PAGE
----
Tuesday, March 5, 2013

Papal resignation and conclave - 8

Papal resignation and conclave – 8


The papal tailor shop


At times such as this I wish my great uncle, godfather and namesake were still alive . . . because he was a tailor, so this subject would surely have interested him.


The name of this little tailor shop is Gammarelli, and it has a rather exclusive clientele, namely the pope. At every papal election the tailors here are called upon to prepare the white cassock which the new pope will have to put on immediately after his election. Of course they don't know what size cassock the new pope will need, so they prepare three of them: small, medium and large. The three garments are then displayed in the window of the shop where they will remain on display until a few days prior to the start of the conclave when they will be delivered to the Vatican.


If you have ever been to the Sistine Chapel you may remember that there is a small door just on the left side of the altar, the opposite side from the door through which you entered the chapel. The three cassocks will be placed in the room just inside that door. Within minutes after his election the new pope will walk into that room and put on the cassock which is closest to his size. Someone will be with him (but not the Gammarelli tailor) to make last minute adjustments if the fit is not exact. So when you see the new pope introduced from the center balcony of St. Peter's Basilica, know that what he is wearing is from Gammarelli.


This little tailor shop was founded by the Gammarelli family in 1798 during the pontificate of Pius VI (1775-1799) and has remained in the family ever since that time. As you see from the picture, the shop, in the center of Rome just behind the Pantheon, is small and unassuming. But there is a workshop on the second floor where the garments are made. Lorenzo Gammarelli, one of the owners explains that they received a call from the Vatican shortly after Benedict XVI announced his resignation. Five tailors then worked for ten days to complete the three cassocks. When asked if his shop would continue to provide the clothing of the pope emeritus, Gammarelli replied tactfully: "We have always served Benedict XVI and we would be happy to continue to do so".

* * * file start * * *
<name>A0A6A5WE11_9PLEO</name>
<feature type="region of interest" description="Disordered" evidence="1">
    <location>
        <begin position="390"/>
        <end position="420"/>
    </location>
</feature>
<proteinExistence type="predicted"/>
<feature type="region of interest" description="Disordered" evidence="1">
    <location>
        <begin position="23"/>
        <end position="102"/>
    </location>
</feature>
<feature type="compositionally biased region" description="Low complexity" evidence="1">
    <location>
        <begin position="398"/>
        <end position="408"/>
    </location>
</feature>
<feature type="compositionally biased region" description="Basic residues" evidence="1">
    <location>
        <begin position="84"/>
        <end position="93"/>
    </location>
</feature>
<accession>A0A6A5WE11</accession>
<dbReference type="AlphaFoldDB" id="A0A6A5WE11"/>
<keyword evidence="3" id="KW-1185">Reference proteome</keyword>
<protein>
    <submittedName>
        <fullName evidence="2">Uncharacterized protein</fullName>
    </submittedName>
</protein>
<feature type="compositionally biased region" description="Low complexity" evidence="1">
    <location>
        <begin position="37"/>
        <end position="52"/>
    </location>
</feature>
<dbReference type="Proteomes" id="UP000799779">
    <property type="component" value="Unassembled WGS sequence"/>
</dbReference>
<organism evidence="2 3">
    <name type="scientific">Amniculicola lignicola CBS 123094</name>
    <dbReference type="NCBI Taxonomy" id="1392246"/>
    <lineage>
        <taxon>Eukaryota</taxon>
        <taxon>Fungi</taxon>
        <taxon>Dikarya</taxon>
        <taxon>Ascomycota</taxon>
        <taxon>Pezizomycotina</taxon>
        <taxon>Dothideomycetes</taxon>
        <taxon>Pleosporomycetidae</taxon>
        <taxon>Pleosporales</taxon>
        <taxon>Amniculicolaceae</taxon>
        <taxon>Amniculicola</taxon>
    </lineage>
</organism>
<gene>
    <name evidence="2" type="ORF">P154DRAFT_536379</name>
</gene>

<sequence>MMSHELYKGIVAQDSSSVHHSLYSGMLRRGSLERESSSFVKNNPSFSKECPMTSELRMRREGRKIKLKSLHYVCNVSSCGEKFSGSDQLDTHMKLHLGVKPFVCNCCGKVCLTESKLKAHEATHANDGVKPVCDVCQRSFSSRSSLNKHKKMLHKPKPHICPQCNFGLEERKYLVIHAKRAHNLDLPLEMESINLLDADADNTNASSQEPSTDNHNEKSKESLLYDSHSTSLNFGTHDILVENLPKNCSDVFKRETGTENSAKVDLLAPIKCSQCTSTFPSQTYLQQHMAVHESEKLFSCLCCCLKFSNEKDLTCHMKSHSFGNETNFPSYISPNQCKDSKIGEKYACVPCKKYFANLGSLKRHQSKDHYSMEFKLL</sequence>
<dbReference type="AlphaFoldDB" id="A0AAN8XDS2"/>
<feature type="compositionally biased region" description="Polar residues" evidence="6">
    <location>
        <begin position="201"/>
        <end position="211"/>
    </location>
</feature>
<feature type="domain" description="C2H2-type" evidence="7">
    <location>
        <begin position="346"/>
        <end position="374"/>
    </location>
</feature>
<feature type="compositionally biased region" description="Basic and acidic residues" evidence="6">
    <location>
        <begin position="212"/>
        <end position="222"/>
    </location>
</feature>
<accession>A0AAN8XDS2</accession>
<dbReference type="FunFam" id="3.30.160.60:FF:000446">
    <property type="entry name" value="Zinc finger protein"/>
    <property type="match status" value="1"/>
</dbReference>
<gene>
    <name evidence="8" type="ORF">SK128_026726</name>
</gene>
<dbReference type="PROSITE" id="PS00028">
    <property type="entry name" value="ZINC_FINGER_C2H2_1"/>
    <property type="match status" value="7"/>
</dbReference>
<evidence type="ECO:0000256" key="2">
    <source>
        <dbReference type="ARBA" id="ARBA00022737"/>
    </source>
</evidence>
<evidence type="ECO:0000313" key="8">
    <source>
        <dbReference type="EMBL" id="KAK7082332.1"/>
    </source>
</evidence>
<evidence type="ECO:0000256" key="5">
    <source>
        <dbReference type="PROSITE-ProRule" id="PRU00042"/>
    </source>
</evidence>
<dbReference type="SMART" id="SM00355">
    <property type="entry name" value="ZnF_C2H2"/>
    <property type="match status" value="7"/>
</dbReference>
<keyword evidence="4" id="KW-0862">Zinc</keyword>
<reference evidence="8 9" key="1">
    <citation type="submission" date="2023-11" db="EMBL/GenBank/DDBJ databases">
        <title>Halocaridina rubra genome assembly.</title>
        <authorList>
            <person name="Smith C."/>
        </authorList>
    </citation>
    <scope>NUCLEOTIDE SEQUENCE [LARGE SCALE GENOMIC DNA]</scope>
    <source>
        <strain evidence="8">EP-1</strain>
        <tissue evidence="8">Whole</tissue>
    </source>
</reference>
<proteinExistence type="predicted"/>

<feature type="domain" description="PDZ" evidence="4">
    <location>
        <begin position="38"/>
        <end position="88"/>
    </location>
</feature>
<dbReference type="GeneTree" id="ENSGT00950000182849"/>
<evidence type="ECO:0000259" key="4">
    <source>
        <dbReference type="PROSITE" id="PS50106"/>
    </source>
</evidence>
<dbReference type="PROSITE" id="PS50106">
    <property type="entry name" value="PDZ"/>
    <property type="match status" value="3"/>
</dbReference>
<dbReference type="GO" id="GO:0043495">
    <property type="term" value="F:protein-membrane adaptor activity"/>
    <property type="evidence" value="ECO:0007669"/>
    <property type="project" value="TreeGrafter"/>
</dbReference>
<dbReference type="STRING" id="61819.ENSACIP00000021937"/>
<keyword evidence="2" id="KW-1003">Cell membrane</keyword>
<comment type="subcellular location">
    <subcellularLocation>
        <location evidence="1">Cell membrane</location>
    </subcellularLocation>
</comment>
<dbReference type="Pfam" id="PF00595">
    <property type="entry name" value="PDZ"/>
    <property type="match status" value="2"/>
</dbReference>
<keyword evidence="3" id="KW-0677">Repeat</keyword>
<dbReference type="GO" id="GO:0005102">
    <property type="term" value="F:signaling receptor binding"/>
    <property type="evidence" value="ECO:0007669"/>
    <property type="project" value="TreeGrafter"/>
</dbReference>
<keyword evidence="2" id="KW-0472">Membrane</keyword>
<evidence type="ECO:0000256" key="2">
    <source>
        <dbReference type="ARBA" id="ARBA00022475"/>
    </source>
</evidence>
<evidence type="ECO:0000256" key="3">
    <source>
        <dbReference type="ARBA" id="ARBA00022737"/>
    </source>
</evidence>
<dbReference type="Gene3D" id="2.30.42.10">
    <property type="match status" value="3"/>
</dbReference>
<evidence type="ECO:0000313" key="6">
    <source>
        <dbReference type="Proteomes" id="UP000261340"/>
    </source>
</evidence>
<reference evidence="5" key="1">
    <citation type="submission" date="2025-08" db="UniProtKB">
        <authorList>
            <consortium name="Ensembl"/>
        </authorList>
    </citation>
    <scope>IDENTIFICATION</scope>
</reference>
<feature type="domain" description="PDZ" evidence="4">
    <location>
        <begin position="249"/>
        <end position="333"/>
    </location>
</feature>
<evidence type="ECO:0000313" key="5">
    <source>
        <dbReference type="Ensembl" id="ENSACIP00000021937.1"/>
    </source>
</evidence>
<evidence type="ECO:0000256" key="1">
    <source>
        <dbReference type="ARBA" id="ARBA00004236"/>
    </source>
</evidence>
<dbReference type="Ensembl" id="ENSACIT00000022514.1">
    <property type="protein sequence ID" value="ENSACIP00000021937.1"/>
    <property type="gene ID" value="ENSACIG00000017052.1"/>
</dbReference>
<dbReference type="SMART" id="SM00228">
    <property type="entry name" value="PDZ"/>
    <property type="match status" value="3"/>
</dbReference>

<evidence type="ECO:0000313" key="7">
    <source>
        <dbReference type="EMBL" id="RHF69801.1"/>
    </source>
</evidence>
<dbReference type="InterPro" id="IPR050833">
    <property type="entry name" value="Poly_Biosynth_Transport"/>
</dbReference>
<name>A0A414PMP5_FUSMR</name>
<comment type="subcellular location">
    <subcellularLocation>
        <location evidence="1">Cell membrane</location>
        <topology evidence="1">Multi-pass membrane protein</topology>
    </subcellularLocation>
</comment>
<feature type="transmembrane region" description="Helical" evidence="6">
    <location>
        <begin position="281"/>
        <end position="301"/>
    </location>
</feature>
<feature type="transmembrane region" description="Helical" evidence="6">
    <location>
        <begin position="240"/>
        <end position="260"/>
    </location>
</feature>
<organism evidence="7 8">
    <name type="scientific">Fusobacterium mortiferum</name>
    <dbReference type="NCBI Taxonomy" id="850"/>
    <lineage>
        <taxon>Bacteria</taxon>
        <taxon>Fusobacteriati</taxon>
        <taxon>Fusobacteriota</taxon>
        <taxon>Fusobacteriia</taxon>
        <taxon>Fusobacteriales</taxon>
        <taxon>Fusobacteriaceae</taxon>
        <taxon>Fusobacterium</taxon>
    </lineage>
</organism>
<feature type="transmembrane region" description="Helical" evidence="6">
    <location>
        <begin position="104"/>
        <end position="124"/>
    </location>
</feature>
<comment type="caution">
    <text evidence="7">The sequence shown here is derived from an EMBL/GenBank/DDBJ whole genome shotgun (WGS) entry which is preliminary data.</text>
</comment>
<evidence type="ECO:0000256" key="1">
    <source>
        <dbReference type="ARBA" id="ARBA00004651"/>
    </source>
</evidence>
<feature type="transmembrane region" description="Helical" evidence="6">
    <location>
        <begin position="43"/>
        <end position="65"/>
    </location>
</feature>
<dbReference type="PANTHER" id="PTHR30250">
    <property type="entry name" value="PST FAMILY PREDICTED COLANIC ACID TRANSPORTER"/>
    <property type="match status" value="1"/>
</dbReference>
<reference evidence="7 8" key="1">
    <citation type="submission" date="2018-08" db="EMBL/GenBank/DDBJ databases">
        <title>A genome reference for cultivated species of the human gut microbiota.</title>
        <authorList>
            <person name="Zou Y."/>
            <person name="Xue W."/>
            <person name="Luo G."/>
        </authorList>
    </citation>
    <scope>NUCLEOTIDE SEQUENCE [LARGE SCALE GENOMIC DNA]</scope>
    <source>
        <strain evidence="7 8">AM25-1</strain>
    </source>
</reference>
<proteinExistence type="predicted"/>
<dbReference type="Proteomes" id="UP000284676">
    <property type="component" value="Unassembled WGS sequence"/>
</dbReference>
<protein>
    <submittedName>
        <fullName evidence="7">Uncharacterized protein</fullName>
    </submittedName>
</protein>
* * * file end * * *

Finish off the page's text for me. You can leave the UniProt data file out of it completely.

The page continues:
I have had the pleasure of pointing out this little ecclesiastical tailor shop to several of you who are now reading this piece. And whenever I show it to people, usually before or after a visit to the Pantheon, I always explain what happens here when they are preparing to elect a new pope. So now you can observe for yourselves this rare sight which can be seen only for a few days just before the beginning of a papal conclave.




And speaking of the conclave, the opening date has not yet been decided. A few of the cardinal electors have not arrived in Rome, and they want them all to be present before they make that decision. They are all expected to be here for the General Congregation tomorrow (Wednesday), so we might see the date announced at that time. It could be an interesting topic of discussion because the cardinals themselves seem to be divided on the issue of when the conclave should begin.


The plan for these congregations, you will remember, was that there would be two per day, one in the morning and one in the afternoon. They have now changed that to one general meeting in the morning, while the afternoon is spent in smaller, more intimate group meetings. If, as many believe, they go into conclave on Monday, March 11, Gammarelli and company will deliver the cassocks on Friday.


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